Feel free to add all your accounts including work and personal.
- Click on Mozilla’s free Firefox Monitor page.
- Enter your email work or personal email address and tap Check for Breaches.
- Click on More about this breachto see what steps Mozilla recommends protecting yourself such as updating your password.
In addition, Mozilla’s free Firefox Monitor allows you to sign up to monitor and notify you if your email is involved in a future cyber security data breach. It will actively monitor your entered email addresses against known data breaches. If compromised, it will alert you if your email was involved.
To sign up for alerts about new cyber security breaches, please follow the following steps:
- On the Firefox Monitor page, click on the Sign up for Alerts button
- You will need to create a free Firefox account.
- Click Sign into see a breach summary for your email.
- Once complete, scroll to the bottom of the webpage, you can add additional email addresses to monitor.
Option 2 – Google Password Checkup
Google recently launched a new service called Google Password Checkup. The great free service will check your saved passwords to see if they have been leaked or compromised in any recent cyber security breaches.
- You need to use Google password service to keep track of your login credentials
- Log into Google Password Checkup
- Click on Check Passwords.
- It will ask you to enter your Google account.
- Once complete, Google Password Checkup will display any issues including compromised, reused and weak passwords.
- The good part is that next to each reused or weak password, you can click on the Change password
Option 3 – Have I Been Pwned?
Have I Been Pwned is not a new security tool but still great. The developer created the website after the large Adobe breach. He constantly did a post-breach analysis of user credentials. He discovered that the same accounts kept exposing their security with the same password.
- Go to Have I Been Pwned in a browser.
- Enter your email address
- Click on the Pwned? Button
- It will then display if that email account was part of any cyber security breach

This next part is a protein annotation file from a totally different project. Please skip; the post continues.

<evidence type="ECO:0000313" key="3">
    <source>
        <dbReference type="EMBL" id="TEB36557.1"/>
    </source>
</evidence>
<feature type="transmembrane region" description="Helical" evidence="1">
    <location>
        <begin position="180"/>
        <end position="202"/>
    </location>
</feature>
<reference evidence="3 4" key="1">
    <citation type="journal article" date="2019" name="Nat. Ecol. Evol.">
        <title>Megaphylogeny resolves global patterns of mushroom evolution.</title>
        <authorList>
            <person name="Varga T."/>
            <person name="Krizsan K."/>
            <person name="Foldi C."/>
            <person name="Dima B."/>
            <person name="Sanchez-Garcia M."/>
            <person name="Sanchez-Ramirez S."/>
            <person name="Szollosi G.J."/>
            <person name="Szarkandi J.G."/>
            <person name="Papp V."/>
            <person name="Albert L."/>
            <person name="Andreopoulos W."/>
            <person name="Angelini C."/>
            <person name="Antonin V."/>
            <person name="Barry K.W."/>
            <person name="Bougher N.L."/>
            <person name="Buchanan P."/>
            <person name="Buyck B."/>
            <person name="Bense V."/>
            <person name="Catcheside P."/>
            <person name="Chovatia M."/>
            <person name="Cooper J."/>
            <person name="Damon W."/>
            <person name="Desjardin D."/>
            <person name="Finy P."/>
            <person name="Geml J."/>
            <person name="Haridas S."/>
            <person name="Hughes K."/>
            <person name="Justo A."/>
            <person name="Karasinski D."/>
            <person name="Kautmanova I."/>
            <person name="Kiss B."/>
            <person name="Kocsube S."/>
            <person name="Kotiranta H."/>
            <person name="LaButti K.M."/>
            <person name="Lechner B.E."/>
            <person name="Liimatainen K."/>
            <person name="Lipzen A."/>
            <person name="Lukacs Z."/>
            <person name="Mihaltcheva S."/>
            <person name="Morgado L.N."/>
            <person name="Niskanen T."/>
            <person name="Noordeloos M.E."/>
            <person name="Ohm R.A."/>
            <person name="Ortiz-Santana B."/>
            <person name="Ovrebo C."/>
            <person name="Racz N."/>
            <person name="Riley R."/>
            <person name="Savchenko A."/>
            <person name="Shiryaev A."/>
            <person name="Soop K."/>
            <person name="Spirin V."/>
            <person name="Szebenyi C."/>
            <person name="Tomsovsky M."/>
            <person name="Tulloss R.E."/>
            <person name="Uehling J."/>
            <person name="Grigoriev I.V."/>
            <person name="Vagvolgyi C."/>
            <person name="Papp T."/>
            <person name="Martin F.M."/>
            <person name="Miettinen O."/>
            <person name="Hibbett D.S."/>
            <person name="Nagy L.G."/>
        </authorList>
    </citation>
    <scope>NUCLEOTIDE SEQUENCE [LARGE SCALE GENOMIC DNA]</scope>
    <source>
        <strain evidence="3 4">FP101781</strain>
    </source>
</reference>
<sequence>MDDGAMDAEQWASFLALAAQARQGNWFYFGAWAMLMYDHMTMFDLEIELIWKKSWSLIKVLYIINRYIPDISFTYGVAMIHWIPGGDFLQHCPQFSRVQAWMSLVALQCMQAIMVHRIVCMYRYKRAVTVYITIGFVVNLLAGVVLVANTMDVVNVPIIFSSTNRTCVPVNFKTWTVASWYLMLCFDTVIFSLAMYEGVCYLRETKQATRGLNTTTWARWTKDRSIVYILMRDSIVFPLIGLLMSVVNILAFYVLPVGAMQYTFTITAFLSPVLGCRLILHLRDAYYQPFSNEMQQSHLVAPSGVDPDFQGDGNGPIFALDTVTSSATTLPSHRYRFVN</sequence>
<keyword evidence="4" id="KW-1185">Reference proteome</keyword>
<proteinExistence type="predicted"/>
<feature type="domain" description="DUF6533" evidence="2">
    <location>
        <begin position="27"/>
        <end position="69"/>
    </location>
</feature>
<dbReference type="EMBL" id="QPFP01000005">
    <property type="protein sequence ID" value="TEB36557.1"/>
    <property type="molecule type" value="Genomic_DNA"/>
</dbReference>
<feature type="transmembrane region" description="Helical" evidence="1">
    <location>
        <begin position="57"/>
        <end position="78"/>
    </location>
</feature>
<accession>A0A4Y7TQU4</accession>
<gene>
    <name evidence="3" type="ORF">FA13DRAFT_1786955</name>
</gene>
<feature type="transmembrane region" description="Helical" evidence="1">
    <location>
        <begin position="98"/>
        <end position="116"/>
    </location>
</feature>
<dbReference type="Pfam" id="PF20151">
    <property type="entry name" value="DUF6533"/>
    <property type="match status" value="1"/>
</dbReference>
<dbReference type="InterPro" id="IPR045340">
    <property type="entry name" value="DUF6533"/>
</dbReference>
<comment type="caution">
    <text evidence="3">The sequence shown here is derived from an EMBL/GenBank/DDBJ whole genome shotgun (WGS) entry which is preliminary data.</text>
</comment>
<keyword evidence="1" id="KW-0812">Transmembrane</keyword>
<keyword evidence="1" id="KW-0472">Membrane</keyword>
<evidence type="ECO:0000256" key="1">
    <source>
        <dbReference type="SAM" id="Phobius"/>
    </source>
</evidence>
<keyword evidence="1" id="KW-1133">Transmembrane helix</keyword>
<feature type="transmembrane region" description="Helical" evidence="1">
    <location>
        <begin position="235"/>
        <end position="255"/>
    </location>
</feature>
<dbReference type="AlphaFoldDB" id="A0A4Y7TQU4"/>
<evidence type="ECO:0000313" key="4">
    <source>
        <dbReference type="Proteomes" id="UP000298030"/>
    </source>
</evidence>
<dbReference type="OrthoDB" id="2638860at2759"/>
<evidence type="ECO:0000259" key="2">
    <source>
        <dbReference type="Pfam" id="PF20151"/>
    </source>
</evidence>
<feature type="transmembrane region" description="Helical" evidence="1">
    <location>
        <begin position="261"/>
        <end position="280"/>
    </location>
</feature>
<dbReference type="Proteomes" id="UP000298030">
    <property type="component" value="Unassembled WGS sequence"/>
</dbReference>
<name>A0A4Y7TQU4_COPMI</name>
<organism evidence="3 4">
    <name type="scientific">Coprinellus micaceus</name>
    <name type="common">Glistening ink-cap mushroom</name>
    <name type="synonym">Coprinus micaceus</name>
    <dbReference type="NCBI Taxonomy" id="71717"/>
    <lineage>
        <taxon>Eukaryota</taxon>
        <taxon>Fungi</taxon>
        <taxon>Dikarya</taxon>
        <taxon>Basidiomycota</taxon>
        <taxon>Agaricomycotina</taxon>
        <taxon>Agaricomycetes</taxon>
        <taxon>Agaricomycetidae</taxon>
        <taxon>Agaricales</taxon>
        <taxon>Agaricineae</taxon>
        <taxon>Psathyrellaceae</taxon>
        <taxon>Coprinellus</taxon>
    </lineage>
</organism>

What are some security tips to protect yourself from hackers?
Data breaches are becoming more common therefore you should have a laundry list on what needs to be handled.
It is easy if you use a password manager or a Google account to maintain all your usernames and passwords.
One option to prevent this is to use two-step verification (2SV) or two-factor authentication (2FA) solution. It is a security process that provides users two different authentication factors to verify themselves in order to better protection. There are many options including text messages, Microsoft Authenticator, Duo Two Factor Authenticator, and many more.
Stop password reusing even thou it is common. This is extremely risky as it increases your chances of being hacked. Cyberattacks such as credential stuffing take advantage of reused credentials by automating login attempts against systems using known emails and password pairs. They can also use brute force attacks.
Phishing or whale phishing are increasingly common. Cyber criminals impersonate a service or company you trust so they can take advantage of the human factor. It’s not only your organization that can be compromised, these emails can even come from one of your contacts, partner companies, vendors, or suppliers. They look like the real thing because they mimic the design of authentic emails. The trick here is to have you enter your email password.
Very Important. Most online services will not ask you to enter your login info directly from an email. If they do, to be safe, go directly to their website to log in and reset your password.